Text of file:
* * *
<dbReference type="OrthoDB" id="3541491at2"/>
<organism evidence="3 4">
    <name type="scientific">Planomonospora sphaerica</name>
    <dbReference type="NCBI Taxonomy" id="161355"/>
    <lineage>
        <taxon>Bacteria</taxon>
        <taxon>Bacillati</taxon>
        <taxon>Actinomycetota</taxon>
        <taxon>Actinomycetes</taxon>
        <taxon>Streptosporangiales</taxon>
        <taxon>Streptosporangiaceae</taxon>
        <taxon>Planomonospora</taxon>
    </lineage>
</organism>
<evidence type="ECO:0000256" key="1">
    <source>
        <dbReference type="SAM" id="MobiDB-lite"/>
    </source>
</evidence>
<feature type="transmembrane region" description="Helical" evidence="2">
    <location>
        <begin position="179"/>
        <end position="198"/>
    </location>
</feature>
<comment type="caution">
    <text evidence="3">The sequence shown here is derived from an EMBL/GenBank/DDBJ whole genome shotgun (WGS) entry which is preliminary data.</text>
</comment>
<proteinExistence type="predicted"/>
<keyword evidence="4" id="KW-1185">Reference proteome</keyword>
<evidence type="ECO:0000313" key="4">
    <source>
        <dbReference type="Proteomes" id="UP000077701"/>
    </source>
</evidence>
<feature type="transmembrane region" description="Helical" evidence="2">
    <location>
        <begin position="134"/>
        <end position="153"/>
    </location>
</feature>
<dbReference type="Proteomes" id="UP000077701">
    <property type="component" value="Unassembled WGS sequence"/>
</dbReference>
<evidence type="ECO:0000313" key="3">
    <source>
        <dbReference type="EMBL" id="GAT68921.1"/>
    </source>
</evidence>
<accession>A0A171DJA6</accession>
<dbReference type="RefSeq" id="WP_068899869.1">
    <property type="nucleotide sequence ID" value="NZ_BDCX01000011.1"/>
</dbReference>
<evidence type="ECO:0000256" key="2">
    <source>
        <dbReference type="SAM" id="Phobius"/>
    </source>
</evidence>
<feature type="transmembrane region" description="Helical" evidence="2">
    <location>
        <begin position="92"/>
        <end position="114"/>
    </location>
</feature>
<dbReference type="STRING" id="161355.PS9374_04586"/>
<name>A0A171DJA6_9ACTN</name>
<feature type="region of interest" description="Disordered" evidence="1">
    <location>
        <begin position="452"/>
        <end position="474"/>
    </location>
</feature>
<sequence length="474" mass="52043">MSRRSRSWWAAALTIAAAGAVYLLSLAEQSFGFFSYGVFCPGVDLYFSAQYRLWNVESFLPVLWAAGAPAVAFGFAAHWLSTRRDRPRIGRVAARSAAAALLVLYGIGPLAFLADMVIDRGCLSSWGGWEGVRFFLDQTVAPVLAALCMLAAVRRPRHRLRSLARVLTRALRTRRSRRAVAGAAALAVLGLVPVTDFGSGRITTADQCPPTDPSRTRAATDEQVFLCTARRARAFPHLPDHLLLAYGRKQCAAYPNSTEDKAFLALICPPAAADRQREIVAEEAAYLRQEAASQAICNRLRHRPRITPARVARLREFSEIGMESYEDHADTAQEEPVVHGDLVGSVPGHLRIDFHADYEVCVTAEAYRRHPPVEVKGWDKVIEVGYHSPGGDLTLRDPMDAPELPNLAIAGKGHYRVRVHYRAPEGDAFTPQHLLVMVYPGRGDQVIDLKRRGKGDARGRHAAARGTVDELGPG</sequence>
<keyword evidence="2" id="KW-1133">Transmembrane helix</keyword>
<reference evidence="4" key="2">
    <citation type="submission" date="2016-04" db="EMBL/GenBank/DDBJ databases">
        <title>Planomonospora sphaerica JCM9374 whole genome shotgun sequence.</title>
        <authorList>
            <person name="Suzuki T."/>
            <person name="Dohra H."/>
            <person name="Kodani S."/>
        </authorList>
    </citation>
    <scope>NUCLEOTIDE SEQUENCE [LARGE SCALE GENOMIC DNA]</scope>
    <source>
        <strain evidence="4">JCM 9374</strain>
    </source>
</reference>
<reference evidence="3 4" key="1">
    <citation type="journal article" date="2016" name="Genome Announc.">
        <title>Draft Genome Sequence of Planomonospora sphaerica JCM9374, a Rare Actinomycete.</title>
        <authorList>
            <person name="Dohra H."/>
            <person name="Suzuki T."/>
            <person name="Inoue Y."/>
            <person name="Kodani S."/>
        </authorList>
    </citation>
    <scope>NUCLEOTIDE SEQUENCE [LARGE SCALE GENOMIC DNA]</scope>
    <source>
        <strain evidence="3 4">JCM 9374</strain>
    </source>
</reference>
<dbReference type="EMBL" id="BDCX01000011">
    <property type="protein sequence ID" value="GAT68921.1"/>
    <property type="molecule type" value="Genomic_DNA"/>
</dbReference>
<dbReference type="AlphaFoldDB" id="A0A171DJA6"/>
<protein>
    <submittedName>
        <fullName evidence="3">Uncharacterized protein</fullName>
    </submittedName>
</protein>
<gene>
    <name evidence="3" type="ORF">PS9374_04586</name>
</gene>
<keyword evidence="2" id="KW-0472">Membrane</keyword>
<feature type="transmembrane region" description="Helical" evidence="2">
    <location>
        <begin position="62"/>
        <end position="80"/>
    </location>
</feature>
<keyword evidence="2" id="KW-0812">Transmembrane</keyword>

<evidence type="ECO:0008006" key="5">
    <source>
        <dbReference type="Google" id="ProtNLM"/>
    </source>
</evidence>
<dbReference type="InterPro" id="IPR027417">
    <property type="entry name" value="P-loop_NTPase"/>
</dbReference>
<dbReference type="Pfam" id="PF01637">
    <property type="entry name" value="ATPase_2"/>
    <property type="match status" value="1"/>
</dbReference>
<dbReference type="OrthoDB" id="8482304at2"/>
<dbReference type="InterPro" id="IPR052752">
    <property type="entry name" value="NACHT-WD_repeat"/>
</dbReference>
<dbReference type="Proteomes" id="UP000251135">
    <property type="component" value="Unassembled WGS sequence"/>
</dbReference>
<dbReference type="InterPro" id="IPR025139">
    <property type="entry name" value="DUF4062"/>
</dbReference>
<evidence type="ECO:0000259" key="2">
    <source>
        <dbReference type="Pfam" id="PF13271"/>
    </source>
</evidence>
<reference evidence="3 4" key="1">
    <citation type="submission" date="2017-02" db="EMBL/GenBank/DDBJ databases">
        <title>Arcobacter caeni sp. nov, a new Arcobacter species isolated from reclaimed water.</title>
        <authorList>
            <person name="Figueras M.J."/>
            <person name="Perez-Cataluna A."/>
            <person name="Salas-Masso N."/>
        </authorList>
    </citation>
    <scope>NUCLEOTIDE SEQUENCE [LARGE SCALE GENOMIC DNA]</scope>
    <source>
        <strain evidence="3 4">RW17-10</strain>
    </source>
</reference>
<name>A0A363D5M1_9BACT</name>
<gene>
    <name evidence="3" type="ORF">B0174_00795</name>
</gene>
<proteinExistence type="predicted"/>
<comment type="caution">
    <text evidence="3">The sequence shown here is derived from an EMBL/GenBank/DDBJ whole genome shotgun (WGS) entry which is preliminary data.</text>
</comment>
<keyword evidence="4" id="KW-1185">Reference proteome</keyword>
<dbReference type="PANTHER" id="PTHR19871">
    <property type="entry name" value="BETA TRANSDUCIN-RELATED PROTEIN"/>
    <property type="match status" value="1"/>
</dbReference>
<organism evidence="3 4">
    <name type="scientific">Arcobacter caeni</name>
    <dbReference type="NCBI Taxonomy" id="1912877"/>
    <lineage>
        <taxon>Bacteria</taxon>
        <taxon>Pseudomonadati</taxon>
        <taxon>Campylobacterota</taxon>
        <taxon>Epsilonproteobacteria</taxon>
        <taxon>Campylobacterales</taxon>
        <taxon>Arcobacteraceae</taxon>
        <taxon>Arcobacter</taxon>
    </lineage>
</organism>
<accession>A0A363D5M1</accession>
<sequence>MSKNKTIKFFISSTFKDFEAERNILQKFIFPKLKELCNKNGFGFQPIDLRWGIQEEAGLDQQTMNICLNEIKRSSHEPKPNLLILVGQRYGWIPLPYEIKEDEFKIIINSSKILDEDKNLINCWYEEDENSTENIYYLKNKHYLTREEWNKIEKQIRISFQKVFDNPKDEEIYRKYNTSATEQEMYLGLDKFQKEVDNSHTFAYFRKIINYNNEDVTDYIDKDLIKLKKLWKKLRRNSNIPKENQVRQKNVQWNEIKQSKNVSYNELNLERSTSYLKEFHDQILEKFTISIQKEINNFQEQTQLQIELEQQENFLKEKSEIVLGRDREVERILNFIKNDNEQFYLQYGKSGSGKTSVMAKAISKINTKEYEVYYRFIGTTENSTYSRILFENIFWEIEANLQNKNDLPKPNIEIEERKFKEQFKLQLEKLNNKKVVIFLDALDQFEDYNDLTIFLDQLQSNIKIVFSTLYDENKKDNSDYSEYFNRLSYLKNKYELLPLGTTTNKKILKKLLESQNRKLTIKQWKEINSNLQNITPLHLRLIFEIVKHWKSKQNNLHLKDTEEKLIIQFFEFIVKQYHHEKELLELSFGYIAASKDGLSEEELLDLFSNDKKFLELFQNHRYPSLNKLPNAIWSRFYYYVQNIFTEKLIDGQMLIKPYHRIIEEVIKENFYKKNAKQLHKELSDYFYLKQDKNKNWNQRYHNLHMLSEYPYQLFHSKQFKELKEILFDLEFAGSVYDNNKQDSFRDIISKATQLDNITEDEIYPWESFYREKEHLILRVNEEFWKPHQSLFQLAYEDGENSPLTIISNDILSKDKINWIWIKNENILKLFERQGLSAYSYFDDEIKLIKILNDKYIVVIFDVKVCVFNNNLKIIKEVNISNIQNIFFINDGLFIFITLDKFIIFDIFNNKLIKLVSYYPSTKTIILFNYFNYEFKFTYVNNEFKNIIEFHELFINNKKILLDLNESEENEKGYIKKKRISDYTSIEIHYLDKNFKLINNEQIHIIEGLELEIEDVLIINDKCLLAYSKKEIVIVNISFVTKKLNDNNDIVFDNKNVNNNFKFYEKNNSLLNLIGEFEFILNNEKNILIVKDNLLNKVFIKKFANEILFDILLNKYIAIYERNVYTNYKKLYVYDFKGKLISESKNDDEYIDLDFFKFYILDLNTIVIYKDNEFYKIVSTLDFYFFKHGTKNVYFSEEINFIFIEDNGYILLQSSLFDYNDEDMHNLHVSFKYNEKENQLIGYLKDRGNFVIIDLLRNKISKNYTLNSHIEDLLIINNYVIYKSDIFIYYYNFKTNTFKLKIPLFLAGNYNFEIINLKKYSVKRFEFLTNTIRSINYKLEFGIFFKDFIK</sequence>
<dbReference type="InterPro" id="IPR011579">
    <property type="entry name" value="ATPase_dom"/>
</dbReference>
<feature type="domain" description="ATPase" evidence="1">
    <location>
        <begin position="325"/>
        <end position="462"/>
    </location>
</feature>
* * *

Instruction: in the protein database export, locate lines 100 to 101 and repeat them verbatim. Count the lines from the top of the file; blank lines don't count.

    <source>
        <strain evidence="3 4">JCM 9374</strain>